From Urban Arena Wiki
Jump to navigation Jump to search

The Ecocities concept became popular in the 1970’s, focusing around ideas of sustainable urban planning, transportation, housing, public participation and social justice. The 1987 book 'Ecocity Berkeley' led to, mostly, biannual International Ecocity Conferences happening since 1990. Since the mid 2000s ecocity projects became increasingly global and mainstream, as responses to climate change and rapid urbanisation, especially in China. Failures of some recent ecocity projects has negatively affected the concept. Ecocity initiatives can work on a number of scales and incorporate components from Sustainable Cities, Regenerative Cities and other urban solutions.

Origins of Ecocities

Efforts to render cities environmentally and socially sustainable are not new and the 'Ecocities' concept became popular in the 1970’s[1]. During the 1980s and early 1990s the concept remained largely open to interpretation both in terms of definition and focus, remaining “a collection of ideas and propositions about sustainable urban planning, transportation, housing, public participation and social justice, with practical examples relatively few and far between”[2]. The concept was first noted academically by Richard Register’s[3] 1987 book, 'Ecocity Berkeley: Building Cities for a Healthy Future'[4]. This was followed by the first International Ecocity Conference in 1990 at Berkeley[5] which was followed up by, mostly, biannual Conferences organised by Ecocity Builders. Joss’s 2009 study mapped the early wave of ecocity and sustainable urbanism examples, it analysed and compared some 79 identified ecocity initiatives and identified three broad ecocity categories that encompass most current ecocity developments:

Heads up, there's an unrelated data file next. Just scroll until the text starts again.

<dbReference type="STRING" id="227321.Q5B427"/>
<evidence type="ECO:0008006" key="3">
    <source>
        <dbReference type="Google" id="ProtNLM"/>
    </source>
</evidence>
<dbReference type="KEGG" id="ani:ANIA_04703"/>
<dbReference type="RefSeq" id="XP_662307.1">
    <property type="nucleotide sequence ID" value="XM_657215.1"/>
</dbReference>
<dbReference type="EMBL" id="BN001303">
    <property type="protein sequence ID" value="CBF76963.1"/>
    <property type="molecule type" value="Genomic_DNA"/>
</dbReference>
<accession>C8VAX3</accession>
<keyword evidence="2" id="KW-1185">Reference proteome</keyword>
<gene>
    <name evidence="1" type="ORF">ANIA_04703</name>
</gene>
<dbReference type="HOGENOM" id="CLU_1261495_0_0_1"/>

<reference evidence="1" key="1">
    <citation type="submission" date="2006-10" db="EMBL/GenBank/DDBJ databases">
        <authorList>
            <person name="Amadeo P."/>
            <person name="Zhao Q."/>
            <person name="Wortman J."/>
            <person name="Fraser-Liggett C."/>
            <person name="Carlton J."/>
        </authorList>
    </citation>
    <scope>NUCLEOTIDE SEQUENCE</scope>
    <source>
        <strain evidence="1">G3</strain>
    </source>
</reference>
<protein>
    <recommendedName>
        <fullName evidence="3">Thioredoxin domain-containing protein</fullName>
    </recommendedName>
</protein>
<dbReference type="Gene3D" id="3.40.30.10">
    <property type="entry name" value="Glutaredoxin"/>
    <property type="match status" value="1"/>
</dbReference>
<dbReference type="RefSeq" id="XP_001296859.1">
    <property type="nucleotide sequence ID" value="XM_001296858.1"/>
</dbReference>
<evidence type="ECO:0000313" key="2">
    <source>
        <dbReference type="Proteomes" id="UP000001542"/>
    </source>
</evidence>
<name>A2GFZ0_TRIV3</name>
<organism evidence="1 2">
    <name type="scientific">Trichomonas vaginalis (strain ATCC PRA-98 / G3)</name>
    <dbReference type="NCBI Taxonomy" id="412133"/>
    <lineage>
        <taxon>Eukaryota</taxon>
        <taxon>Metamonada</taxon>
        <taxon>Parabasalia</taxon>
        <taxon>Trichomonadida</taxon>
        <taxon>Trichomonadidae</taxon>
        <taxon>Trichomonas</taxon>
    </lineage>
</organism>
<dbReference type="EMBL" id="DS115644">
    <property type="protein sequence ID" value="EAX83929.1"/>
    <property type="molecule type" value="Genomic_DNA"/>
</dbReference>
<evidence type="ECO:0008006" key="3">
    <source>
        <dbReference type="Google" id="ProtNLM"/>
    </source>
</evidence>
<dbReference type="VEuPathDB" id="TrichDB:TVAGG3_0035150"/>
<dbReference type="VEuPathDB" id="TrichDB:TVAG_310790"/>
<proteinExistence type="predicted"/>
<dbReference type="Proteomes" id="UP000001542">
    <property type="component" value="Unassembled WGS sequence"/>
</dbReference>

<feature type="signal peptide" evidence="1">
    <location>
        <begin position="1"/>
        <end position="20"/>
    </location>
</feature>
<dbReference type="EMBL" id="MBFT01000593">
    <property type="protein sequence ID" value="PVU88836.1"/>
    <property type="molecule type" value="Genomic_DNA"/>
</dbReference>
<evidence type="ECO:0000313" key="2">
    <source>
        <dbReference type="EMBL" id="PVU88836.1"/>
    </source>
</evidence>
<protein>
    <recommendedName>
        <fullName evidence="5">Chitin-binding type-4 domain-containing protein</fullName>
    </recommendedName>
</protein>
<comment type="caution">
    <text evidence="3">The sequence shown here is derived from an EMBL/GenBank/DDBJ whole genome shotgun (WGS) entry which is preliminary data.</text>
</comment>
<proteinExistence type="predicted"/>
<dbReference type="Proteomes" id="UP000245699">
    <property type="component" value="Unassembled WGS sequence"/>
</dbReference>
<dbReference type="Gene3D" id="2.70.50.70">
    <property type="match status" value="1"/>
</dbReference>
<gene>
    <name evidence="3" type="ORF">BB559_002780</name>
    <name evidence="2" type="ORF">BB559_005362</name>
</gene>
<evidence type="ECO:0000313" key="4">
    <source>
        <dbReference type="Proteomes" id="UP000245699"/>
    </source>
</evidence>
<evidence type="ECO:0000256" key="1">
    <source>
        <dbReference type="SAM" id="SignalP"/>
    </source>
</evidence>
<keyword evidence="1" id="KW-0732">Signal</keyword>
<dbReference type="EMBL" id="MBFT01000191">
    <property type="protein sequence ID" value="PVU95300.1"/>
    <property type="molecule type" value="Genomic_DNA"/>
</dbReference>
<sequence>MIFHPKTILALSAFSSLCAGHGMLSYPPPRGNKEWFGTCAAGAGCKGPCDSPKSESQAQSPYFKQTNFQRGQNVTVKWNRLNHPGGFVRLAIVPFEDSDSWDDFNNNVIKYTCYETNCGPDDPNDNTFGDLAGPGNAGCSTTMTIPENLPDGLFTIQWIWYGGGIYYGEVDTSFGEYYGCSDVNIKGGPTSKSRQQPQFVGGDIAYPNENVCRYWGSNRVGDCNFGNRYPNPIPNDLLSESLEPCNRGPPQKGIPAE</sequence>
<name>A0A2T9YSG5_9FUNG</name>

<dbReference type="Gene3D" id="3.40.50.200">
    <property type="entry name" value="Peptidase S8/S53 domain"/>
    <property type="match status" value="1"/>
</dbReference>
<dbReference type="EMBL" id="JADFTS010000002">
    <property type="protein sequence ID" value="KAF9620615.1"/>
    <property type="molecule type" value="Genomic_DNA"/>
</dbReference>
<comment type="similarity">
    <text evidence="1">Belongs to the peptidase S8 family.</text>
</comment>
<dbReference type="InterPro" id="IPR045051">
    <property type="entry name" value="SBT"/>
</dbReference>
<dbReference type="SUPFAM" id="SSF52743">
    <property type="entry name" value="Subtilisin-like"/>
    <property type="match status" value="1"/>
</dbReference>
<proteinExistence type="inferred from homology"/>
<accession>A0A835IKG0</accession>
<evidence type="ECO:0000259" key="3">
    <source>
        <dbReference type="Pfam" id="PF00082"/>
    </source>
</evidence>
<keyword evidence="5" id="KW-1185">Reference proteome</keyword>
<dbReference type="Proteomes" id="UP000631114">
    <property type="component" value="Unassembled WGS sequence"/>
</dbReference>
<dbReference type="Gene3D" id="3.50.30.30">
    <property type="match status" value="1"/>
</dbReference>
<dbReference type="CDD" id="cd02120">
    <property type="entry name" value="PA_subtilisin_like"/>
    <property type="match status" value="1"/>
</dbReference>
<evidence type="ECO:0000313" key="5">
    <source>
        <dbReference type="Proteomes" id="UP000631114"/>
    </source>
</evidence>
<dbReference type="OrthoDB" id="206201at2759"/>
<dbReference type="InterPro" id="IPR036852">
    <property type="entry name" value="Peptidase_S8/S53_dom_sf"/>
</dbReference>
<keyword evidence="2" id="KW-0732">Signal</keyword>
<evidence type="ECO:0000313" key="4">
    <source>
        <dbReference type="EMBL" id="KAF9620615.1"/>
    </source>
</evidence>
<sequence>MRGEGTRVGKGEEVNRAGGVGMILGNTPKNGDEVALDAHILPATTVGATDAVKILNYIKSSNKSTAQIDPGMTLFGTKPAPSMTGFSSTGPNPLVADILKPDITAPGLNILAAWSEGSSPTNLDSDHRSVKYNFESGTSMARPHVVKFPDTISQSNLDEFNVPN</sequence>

1. new-build ecocities
  2. the retro-fitting of existing urban environments
  3. the expansion of existing urban areas

Negative ecocity development since 2000

In the mid 2000s things quickly changed as the "ecocity" concept was used to justify building projects of ever increasing scales, as Joss outlines:

The phenomenon appears to have become increasingly global and mainstream, against the background of the international recognition of the scale and severity of climate change and rapid urbanisation, particularly in the developing world… with countries and cities competing to take a lead in developing and applying new socio-technological innovations and thus bringing about the next generation of sustainable towns and cities.

The two grandest Ecocity projects that were boldly announced as heralding a new age for urbanism were Dongtan in China (announced 2003, launched 2005) and Masdar City in Abu Dhabi, (launched 2006). Sze[6] notes how these projects were motivated by financial and political gain and supported by elite power structures in the UK, China and Abu Dhabi. Both projects had British design groups: Arup for Dongton, Norman Foster for Masdar City. Cugurullo[7] arques that both turned out to be spectacular failures. Similar criticisms of the capitalist forces about this recent stage of the ecocity concept have been made by Caprotti[8], including an indept analysis of the latest Chinese ecocity, Tianjin, where he asks; ‘Eco’ For Whom?[9]

Dongtan, China